The Owens River flows through a flat high desert valley of grasses and sagebrush. Access off of Benton Crossing provides an almost Drive-Thru fishery. Seriously, most access roads come within 25 yards of flowing water. The Upper Owens goes even further than easy drive-up access for us anglers - no trees, willows or large brush here! Yes, the unobstructed back-cast to lengths exceeding the total distance of your flyline and backing.
But, like a bear following the smell of bacon gease into a big cylinder welded to a trailer, I came to learn the wonderful access and open back-cast of the Upper Owens is a bit like the bear-trap. The smell of bacon is so hard to resist! You just run to the bank of the Owens and begin launching big, long, loops over huge stretches of water to hit the opposite back at 70 feet. And unfortunately, that kind of thinking really doesn't lead to the plate of cooked bacon. As someone who's ate very little real bacon on the Upper Owens, I know of what I say.
So how's the Upper Owens a trap? In an ironic sort of a trade-off, what anglers gain in access and unobstructed casting, the fish gain in hearing us march up to the river's edge and in seeing us launch long casts into water they probably where holding in before we arrived. There are well-known remedies for shifting the odds back in our favor, and they are way easier than counting cards. Rather than detail the remedies, I would recommend picking up the August 2013 issue of California Fly Fisher and read the article by Jerome Buckmelter on Catching Trout Off Guard. He basically spells out the techniques that really make a difference on a piece of water like the spring fed Upper O. In fact, he even mentions the Upper Owens in making the case for these techniques.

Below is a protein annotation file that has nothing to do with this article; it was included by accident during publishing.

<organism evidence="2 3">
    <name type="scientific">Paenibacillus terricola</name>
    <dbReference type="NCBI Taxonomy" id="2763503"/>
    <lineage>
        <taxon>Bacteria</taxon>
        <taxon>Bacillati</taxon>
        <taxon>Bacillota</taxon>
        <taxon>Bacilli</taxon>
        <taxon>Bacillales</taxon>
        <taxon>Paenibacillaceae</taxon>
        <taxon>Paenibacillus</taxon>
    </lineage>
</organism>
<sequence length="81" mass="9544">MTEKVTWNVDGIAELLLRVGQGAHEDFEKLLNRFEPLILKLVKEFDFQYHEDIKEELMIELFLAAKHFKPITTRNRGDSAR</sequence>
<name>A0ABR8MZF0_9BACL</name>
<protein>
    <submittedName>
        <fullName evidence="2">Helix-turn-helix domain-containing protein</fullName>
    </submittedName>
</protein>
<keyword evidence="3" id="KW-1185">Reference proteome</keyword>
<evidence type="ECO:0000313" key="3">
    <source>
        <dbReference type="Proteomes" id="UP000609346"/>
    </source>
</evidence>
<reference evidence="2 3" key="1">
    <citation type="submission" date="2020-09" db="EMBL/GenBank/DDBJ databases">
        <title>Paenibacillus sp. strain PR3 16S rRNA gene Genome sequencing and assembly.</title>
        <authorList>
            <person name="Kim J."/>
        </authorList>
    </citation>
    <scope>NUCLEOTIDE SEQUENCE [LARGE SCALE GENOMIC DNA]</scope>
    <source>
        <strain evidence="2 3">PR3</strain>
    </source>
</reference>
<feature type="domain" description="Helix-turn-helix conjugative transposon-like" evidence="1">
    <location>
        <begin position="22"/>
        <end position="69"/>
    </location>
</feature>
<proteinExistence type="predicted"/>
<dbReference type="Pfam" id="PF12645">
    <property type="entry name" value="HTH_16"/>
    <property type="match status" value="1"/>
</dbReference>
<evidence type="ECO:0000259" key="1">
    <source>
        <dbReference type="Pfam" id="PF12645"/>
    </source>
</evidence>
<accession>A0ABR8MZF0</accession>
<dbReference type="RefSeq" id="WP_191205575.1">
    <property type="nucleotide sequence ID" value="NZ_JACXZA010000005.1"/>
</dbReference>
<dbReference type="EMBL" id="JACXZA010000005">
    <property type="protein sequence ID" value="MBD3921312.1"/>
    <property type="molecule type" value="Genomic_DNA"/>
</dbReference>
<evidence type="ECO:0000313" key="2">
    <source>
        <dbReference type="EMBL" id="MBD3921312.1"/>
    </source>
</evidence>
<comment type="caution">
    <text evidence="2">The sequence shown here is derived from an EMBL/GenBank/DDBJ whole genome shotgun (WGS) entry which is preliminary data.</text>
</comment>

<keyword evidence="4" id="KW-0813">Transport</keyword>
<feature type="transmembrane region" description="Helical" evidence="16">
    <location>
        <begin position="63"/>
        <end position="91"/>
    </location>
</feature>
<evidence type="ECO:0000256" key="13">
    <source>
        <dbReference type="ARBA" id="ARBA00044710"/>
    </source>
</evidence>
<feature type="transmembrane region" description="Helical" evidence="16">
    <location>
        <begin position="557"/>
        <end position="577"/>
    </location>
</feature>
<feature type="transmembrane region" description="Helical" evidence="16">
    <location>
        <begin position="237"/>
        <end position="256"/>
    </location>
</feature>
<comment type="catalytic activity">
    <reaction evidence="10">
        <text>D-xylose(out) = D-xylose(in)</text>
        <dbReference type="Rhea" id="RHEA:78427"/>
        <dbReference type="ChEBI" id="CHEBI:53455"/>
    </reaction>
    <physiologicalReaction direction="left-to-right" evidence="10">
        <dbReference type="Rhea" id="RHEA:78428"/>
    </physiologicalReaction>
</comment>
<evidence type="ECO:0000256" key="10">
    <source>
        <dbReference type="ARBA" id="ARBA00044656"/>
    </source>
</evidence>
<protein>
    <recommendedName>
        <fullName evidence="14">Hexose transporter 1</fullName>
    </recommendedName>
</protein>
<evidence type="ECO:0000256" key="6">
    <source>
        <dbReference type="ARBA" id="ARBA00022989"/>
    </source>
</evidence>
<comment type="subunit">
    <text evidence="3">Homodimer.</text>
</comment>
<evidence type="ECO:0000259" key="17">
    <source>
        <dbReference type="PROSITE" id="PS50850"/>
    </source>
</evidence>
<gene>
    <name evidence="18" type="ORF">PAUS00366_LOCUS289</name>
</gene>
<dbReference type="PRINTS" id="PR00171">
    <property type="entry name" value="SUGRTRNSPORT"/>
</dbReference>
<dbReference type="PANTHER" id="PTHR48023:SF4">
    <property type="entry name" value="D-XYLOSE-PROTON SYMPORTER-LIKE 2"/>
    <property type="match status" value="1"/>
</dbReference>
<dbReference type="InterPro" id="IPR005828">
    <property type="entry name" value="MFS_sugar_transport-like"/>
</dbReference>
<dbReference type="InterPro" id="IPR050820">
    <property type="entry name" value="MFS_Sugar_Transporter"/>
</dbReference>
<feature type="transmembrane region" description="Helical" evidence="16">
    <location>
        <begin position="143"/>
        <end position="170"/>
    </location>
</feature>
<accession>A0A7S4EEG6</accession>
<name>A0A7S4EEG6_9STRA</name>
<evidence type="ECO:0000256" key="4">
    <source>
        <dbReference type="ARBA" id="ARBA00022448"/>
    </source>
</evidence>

Jerome wrote: Many years ago, my teenage sons observed the DFG electroshocking the upper Owens River on the former Arcularius Ranch near the rivers headwaters. Two fly fishers, after nymphing a shallow run without success, told my boys that there were no fish in that stretch of water just as the DFG staff were setting up for the census taking. Out of curiousity, my boys decided to hang around and observe the electroshocking. They were amazed to see that the section that had "no fish" actually produced many fish and some big ones, two in the 24-inch range. The lesson is that you really do not know what a likely looking spot might be holding. If you want to become a better fly fisher or want to increase your chances of catching more and bigger fish, you may want to be more stealthy.